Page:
NAME: Haydon Mort
CURRENT TITLE: Visiting Professor
AREA OF EXPERTISE: Geochemical paleoceanography and a few other things.
YEARS OF EXPERIENCE: 10 years of experience, post-PhD, including post-doc, teaching, consultancy, freelance and web design.
BSc (Hons) Earth Sciences. Plymouth University, UK; MRes. Global Change. Plymouth University, UK; PhD. “Biogeochemical changes at the Cenomanian-Turonian Oceanic Anoxic Event.” University of Neuchâtel, Switzerland; Post-doc. “Phosphorus cycling in Baltic Sea sediments.”
What’s your job like?
I’m responsible for teaching a few modules, most notable paleoclimatology. I have also taught “Stratigraphic Methods,” “Petroleum Geochemistry,” and “Analytical Geochemistry.”
I currently supervise three students: one bachelor’s, one master’s and one doctorate. In one way, the job is cool. As a visiting professor, I don’t have to deal with all the administrative work that a typical faculty member normally has to deal with. On the other hand, Brazil is going through a financial crisis, so there is no certainly as to whether my contract will be renewed after next year, which isn’t great when you have a family.
More recently, I have taken to making YouTube videos on my channel “Geologize.” The reasons for this initiative were two-fold: 1) As anyone who knows me will tell you, I love communicating science to anyone who will listen; and 2) Levi, our 6 month old son, gets up at 4:30 a.m. every day (even when the room is dark). So, instead of twiddling my thumbs, I find stuff to do until it’s time to go to university. I go downstairs (we live in an apartment) and walk around…mostly thinking about how I can make a cool geoscience story and sometimes doing some filming. This explains why Levi and Raphael occasionally appear in my videos. This was necessary rather than intentional. However, I can now see that people often like my videos precisely because I mix family with science. And in a way that goes well with the central narrative of the channel, which is that the geosciences are all around us and are something that everyone can participate in.
What’s a typical day like?
I’ll typically get up between 4-5 a.m. with Levi and Raphael (6 months and 3 years). My wife, Carla, frequently gets insomnia and sleeps late, so I have the morning shift. With Levi in his pushchair, I make a beeline for the coffee percolator, and in a few minutes, a glorious aroma of freshly brewed coffee fills the kitchen and living room. After some cereal, I put Levi in his baby kangaroo, head downstairs for a walk, and bring Raphael along if he’s awake.
I’ll head back upstairs at about 7.30 a.m. Hopefully Levi will have dropped off to sleep and Raphael will watch an episode of “Mickey Mouse’s Club House” whilst I jump in the shower and get ready to go to university [the Universidad Federal de Pernambuco (UFPE)]. I’ll then hand over the reins to Carla.
I normally arrive at UFPE at around 8-9 a.m. The day will consist of classes (I teach Paleoclimatology, Instrumental English and Geocommunication this semester), meetings, chasing up things with e-mails and phone calls, and editing (occasionally filming my videos).
I’ll go back home at about 11.30 a.m. (our place is a 20-30 drive from UFPE) for lunch to help out with the kids and help get Raphael ready for school (in Brazil, kids go to school either in the morning or the afternoon). I go back to UFPE at 2 p.m. for more of the same. Then I will try to come home by 5.30 p.m. to help with dinner and getting ready for bed.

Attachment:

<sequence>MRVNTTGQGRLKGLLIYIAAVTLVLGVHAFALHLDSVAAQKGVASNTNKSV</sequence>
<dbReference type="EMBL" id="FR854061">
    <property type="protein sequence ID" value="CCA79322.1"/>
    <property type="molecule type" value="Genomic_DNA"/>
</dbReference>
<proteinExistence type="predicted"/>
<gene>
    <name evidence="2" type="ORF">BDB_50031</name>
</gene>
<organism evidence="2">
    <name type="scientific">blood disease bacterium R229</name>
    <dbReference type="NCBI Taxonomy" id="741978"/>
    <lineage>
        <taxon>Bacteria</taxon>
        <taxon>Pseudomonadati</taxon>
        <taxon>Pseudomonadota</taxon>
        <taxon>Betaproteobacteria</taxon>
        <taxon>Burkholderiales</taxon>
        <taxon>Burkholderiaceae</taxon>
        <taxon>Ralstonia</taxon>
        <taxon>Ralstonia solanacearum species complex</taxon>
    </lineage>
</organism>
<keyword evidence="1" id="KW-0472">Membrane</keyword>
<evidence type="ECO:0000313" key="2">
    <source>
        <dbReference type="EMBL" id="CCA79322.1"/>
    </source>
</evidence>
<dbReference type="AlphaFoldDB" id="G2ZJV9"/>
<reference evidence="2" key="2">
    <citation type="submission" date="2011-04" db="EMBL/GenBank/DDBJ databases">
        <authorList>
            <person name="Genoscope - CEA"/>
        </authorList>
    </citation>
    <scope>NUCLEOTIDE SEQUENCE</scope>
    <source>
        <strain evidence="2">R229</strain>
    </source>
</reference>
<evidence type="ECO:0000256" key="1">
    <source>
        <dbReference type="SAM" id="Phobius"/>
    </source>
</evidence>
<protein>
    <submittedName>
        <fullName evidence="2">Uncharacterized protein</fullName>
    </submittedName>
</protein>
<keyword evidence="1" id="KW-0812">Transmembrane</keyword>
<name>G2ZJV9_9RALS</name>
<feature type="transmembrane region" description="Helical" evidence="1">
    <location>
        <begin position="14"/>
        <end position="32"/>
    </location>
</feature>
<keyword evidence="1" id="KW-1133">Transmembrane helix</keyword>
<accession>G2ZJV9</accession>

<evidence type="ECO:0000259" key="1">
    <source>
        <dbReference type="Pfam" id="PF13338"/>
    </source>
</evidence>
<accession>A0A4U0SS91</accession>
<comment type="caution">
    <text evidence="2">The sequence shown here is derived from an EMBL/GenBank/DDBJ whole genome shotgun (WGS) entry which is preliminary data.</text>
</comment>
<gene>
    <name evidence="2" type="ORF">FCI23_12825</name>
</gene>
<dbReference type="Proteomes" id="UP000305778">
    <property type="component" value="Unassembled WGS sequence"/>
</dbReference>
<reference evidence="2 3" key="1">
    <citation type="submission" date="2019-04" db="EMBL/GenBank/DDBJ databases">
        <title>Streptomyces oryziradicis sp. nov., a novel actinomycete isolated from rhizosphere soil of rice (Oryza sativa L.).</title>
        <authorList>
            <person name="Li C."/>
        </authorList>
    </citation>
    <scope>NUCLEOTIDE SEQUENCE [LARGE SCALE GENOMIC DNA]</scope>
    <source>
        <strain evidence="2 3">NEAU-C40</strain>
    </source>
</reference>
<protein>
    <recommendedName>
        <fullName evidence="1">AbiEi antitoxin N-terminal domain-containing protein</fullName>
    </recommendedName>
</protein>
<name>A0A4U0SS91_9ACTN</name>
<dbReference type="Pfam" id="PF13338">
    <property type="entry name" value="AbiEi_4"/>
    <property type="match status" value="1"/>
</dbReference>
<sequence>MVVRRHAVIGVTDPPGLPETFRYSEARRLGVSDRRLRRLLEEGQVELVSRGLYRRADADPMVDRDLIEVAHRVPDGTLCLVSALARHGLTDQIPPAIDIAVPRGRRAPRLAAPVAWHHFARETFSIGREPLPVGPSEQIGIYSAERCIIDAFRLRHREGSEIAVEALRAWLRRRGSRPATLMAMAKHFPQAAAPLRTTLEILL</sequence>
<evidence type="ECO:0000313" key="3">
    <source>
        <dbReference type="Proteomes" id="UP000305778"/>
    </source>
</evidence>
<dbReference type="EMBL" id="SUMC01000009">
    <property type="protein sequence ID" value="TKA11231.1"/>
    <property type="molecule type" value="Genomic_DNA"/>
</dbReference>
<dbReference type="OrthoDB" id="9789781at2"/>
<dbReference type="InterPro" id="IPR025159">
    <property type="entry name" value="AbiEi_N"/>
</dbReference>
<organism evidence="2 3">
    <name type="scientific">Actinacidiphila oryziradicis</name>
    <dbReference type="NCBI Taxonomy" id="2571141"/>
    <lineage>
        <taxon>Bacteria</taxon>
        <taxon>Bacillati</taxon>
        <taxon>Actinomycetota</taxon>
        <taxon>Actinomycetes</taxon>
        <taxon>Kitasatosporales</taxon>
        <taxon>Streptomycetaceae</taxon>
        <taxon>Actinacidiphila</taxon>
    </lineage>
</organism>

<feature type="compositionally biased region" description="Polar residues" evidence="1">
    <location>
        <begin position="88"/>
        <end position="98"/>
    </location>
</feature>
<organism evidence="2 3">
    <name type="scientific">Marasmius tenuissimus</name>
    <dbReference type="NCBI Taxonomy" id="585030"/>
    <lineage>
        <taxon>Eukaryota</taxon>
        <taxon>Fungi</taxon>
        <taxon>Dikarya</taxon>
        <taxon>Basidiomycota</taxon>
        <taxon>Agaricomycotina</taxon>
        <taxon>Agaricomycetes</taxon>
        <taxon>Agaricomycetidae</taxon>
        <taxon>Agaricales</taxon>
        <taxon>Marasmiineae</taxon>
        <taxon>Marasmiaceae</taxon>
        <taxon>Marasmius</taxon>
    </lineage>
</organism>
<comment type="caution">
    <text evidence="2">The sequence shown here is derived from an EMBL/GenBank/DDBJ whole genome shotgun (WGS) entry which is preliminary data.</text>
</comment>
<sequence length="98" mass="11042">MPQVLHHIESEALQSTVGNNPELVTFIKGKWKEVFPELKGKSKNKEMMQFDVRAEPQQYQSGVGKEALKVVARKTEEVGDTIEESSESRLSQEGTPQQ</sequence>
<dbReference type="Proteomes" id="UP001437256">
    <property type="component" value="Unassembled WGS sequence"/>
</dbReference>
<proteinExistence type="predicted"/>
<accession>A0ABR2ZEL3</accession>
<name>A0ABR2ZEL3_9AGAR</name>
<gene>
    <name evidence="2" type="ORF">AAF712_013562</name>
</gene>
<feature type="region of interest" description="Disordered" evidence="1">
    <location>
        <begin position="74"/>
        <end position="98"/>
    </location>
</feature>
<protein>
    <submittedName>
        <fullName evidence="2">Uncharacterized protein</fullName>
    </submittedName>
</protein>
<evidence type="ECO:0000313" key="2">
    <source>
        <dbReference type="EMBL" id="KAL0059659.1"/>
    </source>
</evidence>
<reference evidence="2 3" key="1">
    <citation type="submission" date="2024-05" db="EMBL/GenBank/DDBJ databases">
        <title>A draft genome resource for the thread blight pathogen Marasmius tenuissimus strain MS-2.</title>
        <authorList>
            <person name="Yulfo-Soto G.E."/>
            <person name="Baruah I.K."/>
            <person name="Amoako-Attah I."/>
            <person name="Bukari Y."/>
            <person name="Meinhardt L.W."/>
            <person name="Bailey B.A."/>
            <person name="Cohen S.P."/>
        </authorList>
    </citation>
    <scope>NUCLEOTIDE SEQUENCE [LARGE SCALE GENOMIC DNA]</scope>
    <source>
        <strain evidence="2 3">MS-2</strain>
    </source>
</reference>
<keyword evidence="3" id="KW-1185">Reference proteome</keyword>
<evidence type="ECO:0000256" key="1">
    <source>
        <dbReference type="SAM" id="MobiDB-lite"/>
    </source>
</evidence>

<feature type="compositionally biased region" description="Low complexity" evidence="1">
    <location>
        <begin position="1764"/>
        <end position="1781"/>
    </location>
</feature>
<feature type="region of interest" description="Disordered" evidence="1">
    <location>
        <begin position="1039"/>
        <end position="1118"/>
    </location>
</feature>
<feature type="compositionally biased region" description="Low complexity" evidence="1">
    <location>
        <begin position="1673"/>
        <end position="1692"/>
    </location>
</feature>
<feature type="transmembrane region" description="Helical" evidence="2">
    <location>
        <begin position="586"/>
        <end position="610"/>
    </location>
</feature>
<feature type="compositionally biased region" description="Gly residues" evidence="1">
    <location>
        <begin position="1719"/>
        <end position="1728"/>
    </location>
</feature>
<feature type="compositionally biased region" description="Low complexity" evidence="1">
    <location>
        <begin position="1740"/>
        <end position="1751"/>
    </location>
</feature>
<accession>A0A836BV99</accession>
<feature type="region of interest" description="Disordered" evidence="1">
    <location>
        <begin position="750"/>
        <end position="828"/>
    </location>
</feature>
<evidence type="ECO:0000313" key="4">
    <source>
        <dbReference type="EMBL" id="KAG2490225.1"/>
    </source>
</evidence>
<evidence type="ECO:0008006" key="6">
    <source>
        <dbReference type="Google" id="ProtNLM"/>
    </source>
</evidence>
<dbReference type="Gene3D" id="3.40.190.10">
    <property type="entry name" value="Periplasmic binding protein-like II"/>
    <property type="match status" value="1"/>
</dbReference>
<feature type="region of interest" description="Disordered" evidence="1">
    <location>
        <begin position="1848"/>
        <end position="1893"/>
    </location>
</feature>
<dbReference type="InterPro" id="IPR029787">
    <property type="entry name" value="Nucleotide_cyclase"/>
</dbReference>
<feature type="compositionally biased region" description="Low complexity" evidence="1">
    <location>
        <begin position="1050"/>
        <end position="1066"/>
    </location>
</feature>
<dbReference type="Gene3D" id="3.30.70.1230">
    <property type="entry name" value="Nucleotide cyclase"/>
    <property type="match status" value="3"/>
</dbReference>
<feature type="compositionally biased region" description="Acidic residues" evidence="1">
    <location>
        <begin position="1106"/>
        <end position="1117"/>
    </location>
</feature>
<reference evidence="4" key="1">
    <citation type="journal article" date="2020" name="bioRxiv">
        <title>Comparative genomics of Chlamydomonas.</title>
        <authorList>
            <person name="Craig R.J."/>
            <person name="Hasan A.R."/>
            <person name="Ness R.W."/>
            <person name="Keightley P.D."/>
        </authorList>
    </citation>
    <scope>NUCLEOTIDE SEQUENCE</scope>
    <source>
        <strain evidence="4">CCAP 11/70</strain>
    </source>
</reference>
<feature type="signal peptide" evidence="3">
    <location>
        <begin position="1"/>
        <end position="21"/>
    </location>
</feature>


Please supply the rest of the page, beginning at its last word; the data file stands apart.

With two kids, routine is important, and I try to be as flexible as possible at work in order to preserve this. Occasionally I have to travel for fieldwork or conferences, which throws things out of whack…but that’s the nature of the job.
Going downstairs at 5-6 a.m. was a chore but has become fun. At university: teaching, discussions, debates and doing research (most recently with some fascinating stuff on the Paleocene-Eocene Thermal Maximum).
Brazilian bureaucracy is suffocating. I once had to send a £1 million project to a different university because our financial department couldn’t handle the bilingual contract. A lack of functioning high-quality internal and available infrastructure means generating the quality and quantity of interdisciplinary data necessary to make it into a high-impact journal extremely difficult. In Europe, I was used to publishing in Geochimica et Cosmochimica Acta (GCA), Geology and Nature Geosciences. In Brazil, if you get into Cretaceous Research, you’ve achieved something big.
The university faculty, many of whom are excellent, do their best with a system which is stacked against them. If they had the infrastructure available to them that scientists in the developed world take for granted, I have no doubt they would do outstanding research.
What’s your advice to students?
- Do what interests you and if you don’t know what that is, find out. Be curious and ask obvious questions.
- Don’t go to a lecturer/professor asking for ideas for a research project. Make your own and choose the appropriate faculty member. They will be far more impressed that you have come with your own interests.
- Always remember to undertake interdisciplinary research. We live in a world where academics have become high-specialised. This is not healthy. Make a habit of chatting with geoscientists outside your research area. You might be surprised at the overlaps you have and thus create some highly novel ways to tackle old and unresolved questions. Interdisciplinary research gets you into high-impact journals.
- Learn to communicate with the public. This will also help you communicate with other geoscientists in academia who are not from your area. It’s a skill that can and should be learned by any scientist, and it will be your ethical duty to correct misinformation put out by vested interests and the media. We live in a world of high information liquidity. Being heard is difficult. Finding your voice is the first step.